Best is an intensely sympathetic actor who negotiates the swift transition from subservience to vulnerability to defiance with appealing dignity, willing us to believe in a situation that doesn’t entirely ring true.

The dramaturgy isn’t perfect, but this is nevertheless an absorbing evening created by a lavishly talented group of people. Apart from designer Hankin, the composer leads a terrific five-piece band, Kelley Abbey choreographed, Roger Kirk did the costumes and Hugh Hamilton the lights. These are people normally seen on far bigger projects. But then this is Miracle City. Back at last.

Miracle City ends November 16

A version of this review appeared in The Australian on October 2

The King and I

 Presented by John Frost and Opera Australia, April 19, Lyric Theatre, Brisbane.

LISA McCune has probably never sounded or looked lovelier. As Anna Leonowens in The King and I, McCune has all the sweet-spot songs – Hello, Young Lovers, I Whistle a Happy Tune, Getting to Know You and Shall We Dance? – and gets to sing them wearing Roger Kirk’s ravishing gowns. She is the calm, commanding centre of the piece and a joy to behold.

This is not unexpected. McCune is a music theatre veteran despite still looking as dewy fresh as a teenager and she has something of the sexy primness of the head prefect about her – perfect for the role of a Western governess in the Siamese court in the 19th century.

Lisa McCune in South Pacific. Photo: Brian Geach

Lisa McCune as Anna Leonowens in The King and I. Photo: Brian Geach

In 1862 the exceptionally adventurous Leonowens, a widow, went to what was then called Siam to teach the multitudinous wives, consorts and children of King Mongkut, a man who apparently prided himself on his English-language skills and wanted his court to learn them. A wise move, as the West’s roving eye meant great vigilance was required. Leonowens wrote two memoirs full of vivid detail about culture, art, religious practice and her combative relationship with the monarch, books that inspired the 1944 Margaret Landon novel that is the basis of Rodgers and Hammerstein’s musical.

It’s clear from Leonowens’s writing that while there were many practices in Siam she abhorred, she found much to admire in her pupils and in King Mongkut. Rodgers and Hammerstein were socially progressive too – think of the plea for racial tolerance in South Pacific – and while there’s an element of condescension in their portrayal of the Siamese court, so exotic to 1950s Western eyes, there are nevertheless Asian characters that claim the audience’s understanding. The secondary figures of Lady Thiang, Tuptim and Lun Tha aren’t given a lot of stage time and aren’t integrated into the musical entirely satisfactorily, but they are highly sympathetic.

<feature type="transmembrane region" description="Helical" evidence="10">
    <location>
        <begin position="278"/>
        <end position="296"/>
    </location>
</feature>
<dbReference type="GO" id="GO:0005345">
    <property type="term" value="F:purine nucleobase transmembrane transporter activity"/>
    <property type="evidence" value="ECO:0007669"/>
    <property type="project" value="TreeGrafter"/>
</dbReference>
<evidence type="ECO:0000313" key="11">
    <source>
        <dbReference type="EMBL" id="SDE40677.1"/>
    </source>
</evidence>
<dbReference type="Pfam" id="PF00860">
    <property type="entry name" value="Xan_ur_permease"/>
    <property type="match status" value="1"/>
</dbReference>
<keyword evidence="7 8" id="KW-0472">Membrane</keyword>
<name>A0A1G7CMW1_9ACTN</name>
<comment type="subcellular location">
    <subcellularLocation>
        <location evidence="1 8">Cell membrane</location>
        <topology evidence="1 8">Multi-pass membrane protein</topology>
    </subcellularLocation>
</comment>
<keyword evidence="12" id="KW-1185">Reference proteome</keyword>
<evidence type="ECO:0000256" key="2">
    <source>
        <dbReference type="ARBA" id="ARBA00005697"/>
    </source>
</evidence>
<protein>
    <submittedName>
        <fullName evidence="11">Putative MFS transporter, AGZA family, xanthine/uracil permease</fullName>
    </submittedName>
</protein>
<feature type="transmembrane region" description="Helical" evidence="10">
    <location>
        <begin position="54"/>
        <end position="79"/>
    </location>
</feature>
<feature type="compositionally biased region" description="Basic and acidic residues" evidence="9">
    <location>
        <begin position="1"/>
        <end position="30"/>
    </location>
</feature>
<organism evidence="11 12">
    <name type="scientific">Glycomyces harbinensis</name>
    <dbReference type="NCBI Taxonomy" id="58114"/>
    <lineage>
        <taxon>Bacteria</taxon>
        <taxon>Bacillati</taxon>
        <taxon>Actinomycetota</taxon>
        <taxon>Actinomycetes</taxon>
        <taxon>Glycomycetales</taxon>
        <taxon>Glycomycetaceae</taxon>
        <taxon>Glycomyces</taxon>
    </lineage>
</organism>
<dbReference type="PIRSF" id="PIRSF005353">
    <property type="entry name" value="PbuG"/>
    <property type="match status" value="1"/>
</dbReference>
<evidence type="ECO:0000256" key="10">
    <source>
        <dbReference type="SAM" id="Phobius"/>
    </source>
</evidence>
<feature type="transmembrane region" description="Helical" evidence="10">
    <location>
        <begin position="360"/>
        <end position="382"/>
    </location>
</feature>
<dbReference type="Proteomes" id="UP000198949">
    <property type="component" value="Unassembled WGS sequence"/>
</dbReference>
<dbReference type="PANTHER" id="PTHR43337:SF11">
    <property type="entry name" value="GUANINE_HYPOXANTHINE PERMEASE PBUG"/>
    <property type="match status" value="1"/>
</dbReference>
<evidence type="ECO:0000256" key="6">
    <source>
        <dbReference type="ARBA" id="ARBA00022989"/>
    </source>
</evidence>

Most crucially the musical within the musical, The Small House of Uncle Thomas, is full of riches. In a narrated dance piece lasting about a quarter of an hour – an audaciously long interruption to the main body of the musical – the unhappy Tuptim, one of the king’s concubines, presents a fervent and touching distillation of Harriet Beecher Stowe’s anti-slavery novel Uncle Tom’s Cabin, putting it into a Buddhist context. It is an act of protest on her part, beautiful but dangerous. At this point Jerome Robbins’s choreography (reproduced in this production by Susan Kikuchi), Brian Thomson’s design, Rodgers’s Eastern-inflected music, Hammerstein’s inspired writing and the performances of Jenny Lui (Tuptim) and the ensemble work together to create unforgettable magic.

I can’t help wondering to what degree The King and I’s earliest American audiences would have been reminded of their history of slavery at a time when segregation was still in force in the US.

In The Small House of Uncle Thomas Rodgers’s music quotes from It’s a Puzzlement when referring to the slave-owner Simon Legree – a rebuke to King Mongkut. There are also a couple of phrases from Hello, Young Lovers, linking the plight of the runaway Eliza and her lover George to that of Tuptim and her secret love, Lun Tha.

It’s a pity that a song that previously opened the second act, Western People Funny, was excised from this production for length reasons – the production, not the song – before it went to Broadway in 1996 and has stayed excised. In it Lady Thiang and women of the court criticise Western attitudes towards them. They have been asked to wear Western dress, and this is what they have to say about it: “To prove we’re not barbarians/ They dress us up like savages! … Western people funny/ Of that there is no doubt/ They feel so sentimental/ About the Oriental/ They always try to turn us/ Upside out and inside down!”